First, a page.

The simplest way to create an ASP page is to change the extension of an existing HTML document, from HTML (or HTML) to ASP.Then place the file in a new folder under your Web server’s root folder. In this chapter, all examples will reference ASP pages in the ASP pages folder, and you’ll find these examples in the ASP pages folder on the CD that comes with this book.
The date and time are displayed from within a client-side script, which calls the functions Date() and Time(). This script is executed on the client, and as a consequence, the date and time are read from the local computer’s clock.
We’ll revise this page to display the time on the server. To do so, we’ll add statements that are executed on the server. Copy the DATETIME.HTM file to the SRVRTIME.ASP file and replace the script with the following:
The Response object is equivalent to the Document object, but the server can’t access the Document object, which is available only on the client. Instead, it must use the Response object’s Write method to send output to the client.Everything you “write” to the Response object is placed in the output stream and sent to the client as if it were an existing HTML document. The new page will produce the same output, but the date and time displayed will be the date and time on the server. The modifier RUN AT in the <SCRIPT> the tells the Active Server Pages to execute this script on the server, not on the client.
Here’s a more useful ASP page along the same lines. This page, GREET.ASP, displays a different greeting depending on the time of the day.
The statements between tile first pair of server-side tags «% and %» do not produce any output for the client. They simply assign the proper value to the . greeting« variable. The value of this variable is then sent to the client by the line <% ‘”greeting so. The expression “=variable’~ (without the quotes, of course) is replaced by the value of the specified variable when the script is executed on the server, The rest is straight HTML, which is rendered on the client as usual.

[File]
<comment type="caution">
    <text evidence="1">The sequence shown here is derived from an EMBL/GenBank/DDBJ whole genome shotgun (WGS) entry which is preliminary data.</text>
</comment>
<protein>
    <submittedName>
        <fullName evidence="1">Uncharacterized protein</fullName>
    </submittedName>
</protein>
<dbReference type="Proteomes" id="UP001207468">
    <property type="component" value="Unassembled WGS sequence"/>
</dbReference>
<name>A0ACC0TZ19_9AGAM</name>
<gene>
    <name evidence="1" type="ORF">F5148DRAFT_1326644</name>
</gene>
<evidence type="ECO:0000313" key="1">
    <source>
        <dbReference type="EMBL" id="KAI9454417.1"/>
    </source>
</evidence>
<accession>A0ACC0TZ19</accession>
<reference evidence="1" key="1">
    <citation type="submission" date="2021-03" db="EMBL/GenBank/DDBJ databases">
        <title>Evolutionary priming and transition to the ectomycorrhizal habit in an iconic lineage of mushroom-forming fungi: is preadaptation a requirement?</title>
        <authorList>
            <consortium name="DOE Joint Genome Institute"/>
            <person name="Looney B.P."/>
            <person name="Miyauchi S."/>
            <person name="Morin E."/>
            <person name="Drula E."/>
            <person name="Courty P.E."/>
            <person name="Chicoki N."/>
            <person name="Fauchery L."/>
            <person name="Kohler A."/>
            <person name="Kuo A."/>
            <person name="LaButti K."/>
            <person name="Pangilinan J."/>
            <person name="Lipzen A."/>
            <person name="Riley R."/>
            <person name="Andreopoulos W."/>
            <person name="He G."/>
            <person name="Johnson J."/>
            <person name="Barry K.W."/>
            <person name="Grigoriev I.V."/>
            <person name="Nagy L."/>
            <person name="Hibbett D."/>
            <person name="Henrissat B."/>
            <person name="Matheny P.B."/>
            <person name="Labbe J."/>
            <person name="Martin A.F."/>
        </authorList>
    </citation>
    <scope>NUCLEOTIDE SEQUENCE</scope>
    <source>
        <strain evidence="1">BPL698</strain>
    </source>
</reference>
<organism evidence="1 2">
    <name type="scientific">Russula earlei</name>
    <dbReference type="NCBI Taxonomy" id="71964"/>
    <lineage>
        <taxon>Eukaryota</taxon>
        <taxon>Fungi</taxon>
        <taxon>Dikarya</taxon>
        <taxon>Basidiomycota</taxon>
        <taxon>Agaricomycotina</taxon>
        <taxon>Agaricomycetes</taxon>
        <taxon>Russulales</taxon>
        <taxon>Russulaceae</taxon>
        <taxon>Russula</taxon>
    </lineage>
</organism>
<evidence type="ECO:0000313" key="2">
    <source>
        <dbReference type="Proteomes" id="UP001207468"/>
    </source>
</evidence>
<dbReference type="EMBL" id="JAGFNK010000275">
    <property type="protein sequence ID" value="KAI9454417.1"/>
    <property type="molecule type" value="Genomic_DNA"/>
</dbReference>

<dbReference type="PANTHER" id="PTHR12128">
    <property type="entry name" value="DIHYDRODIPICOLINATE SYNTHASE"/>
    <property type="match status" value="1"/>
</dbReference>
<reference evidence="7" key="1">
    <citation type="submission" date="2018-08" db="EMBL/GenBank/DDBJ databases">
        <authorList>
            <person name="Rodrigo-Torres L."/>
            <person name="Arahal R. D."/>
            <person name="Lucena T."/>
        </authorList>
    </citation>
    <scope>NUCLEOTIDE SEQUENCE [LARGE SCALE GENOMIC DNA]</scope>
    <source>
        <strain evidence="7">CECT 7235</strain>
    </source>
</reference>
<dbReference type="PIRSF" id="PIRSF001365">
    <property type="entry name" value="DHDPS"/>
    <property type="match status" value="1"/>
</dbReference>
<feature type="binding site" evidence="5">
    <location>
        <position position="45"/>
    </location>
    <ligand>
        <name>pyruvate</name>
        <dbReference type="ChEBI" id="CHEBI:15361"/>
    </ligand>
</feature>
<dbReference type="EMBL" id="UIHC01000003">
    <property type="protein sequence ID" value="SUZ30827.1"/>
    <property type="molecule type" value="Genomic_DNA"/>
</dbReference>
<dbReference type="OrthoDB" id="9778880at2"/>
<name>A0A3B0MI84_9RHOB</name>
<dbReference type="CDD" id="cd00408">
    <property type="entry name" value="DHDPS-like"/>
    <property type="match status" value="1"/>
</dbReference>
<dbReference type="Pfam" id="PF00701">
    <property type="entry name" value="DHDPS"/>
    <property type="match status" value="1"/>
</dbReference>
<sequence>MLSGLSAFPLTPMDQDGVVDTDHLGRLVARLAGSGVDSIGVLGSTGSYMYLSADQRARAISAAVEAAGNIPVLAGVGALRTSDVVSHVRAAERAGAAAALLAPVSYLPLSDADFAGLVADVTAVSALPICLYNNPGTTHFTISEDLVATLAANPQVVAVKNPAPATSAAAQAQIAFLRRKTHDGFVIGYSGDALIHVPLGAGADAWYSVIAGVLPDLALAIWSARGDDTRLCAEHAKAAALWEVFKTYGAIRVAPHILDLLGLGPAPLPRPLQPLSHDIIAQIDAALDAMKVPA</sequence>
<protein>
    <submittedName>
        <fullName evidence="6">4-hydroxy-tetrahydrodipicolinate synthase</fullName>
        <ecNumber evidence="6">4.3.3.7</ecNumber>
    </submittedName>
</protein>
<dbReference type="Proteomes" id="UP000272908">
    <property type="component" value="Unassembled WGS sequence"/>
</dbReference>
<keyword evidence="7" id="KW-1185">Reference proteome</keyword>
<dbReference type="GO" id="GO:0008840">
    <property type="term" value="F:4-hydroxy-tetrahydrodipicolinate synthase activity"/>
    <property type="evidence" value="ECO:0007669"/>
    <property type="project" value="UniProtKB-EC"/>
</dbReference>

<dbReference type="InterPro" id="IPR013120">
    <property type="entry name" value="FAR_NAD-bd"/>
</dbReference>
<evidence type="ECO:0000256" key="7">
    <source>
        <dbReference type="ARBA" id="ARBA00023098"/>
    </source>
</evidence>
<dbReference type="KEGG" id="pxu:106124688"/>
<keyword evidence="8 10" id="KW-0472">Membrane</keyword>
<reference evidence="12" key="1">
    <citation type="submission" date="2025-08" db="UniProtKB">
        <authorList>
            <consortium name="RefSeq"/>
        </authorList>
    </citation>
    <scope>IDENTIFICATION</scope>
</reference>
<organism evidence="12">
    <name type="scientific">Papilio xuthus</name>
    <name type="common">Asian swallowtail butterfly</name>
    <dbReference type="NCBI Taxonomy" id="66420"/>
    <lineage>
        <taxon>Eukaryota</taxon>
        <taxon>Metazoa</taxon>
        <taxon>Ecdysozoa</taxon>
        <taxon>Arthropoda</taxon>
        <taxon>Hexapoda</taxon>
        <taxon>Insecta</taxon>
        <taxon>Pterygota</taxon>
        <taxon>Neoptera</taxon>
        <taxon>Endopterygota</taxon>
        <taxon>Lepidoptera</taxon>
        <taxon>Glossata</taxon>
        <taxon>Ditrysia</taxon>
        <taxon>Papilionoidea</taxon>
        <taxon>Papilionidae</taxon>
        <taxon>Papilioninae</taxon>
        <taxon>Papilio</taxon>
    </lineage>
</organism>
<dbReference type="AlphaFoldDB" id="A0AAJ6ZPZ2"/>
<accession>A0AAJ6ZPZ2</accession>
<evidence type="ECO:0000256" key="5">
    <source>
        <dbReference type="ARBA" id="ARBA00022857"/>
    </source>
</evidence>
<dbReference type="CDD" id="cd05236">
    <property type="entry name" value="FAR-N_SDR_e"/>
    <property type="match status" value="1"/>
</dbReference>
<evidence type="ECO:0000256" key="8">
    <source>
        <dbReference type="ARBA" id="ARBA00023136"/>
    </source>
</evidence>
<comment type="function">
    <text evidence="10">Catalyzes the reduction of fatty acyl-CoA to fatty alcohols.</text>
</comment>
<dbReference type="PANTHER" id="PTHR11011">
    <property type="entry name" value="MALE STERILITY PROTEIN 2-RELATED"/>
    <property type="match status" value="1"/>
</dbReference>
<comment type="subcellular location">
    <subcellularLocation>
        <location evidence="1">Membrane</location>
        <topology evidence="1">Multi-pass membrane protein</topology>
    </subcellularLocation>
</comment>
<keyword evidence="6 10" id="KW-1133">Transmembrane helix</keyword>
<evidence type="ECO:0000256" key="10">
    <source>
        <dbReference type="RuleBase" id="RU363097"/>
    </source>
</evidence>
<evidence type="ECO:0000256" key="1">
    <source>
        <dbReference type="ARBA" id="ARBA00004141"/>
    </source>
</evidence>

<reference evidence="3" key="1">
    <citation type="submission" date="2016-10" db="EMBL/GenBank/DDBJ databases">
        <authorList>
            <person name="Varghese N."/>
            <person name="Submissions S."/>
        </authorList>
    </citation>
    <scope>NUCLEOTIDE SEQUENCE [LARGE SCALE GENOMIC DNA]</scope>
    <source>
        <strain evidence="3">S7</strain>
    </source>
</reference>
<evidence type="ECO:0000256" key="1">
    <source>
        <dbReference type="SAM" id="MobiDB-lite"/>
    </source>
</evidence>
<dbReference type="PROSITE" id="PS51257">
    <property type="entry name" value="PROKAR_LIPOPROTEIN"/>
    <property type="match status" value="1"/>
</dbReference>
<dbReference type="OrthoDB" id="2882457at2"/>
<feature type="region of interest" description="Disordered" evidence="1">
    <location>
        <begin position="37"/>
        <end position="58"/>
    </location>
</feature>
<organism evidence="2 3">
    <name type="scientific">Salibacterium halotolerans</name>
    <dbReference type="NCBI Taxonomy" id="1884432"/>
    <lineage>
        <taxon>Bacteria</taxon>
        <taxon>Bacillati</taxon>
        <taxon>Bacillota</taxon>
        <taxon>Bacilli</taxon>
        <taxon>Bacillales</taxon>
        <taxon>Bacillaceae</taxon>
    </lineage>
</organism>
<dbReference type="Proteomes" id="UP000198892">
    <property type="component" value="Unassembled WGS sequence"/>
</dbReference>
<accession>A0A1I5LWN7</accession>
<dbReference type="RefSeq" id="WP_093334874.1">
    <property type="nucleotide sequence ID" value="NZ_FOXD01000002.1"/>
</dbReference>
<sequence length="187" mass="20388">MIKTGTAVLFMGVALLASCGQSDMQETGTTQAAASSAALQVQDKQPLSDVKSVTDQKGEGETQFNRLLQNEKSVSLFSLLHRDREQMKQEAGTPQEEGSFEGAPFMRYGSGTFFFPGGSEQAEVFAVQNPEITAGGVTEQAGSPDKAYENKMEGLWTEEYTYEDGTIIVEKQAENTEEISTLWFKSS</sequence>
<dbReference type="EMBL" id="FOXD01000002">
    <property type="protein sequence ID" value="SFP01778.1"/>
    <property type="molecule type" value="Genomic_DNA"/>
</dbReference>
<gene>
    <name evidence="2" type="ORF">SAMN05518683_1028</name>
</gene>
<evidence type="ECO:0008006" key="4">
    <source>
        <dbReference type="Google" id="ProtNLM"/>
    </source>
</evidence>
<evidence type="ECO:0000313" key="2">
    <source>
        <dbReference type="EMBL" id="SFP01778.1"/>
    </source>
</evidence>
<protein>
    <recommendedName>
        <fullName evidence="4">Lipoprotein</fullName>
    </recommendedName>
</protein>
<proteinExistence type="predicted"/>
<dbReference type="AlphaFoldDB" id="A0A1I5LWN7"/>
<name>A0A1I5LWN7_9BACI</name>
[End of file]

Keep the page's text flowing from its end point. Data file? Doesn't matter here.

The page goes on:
HTML and server-side statements can coexist on the same line too. The last example could have been implemented as follows:
Your server-side script can also call procedures you supply in addition to builtin procedures such as the Date() and Time() functions. You can write a function that accepts a numeric value and returns it as a string (the value 96, for example, as “ninety-six”). To call this function from within your script, enclose its name in the server-side script tags:
The actual definition of the function must appear somewhere in the same file. Since the entire procedure will be executed on the server and since it doesn’t contain any HTML’Code to be sent to the client, you can place it in a pair of <SCRIPT> tags, similar to the client-side scripts, with an added qualifier:
The procedure will be executed and return a string, which can be used in the script.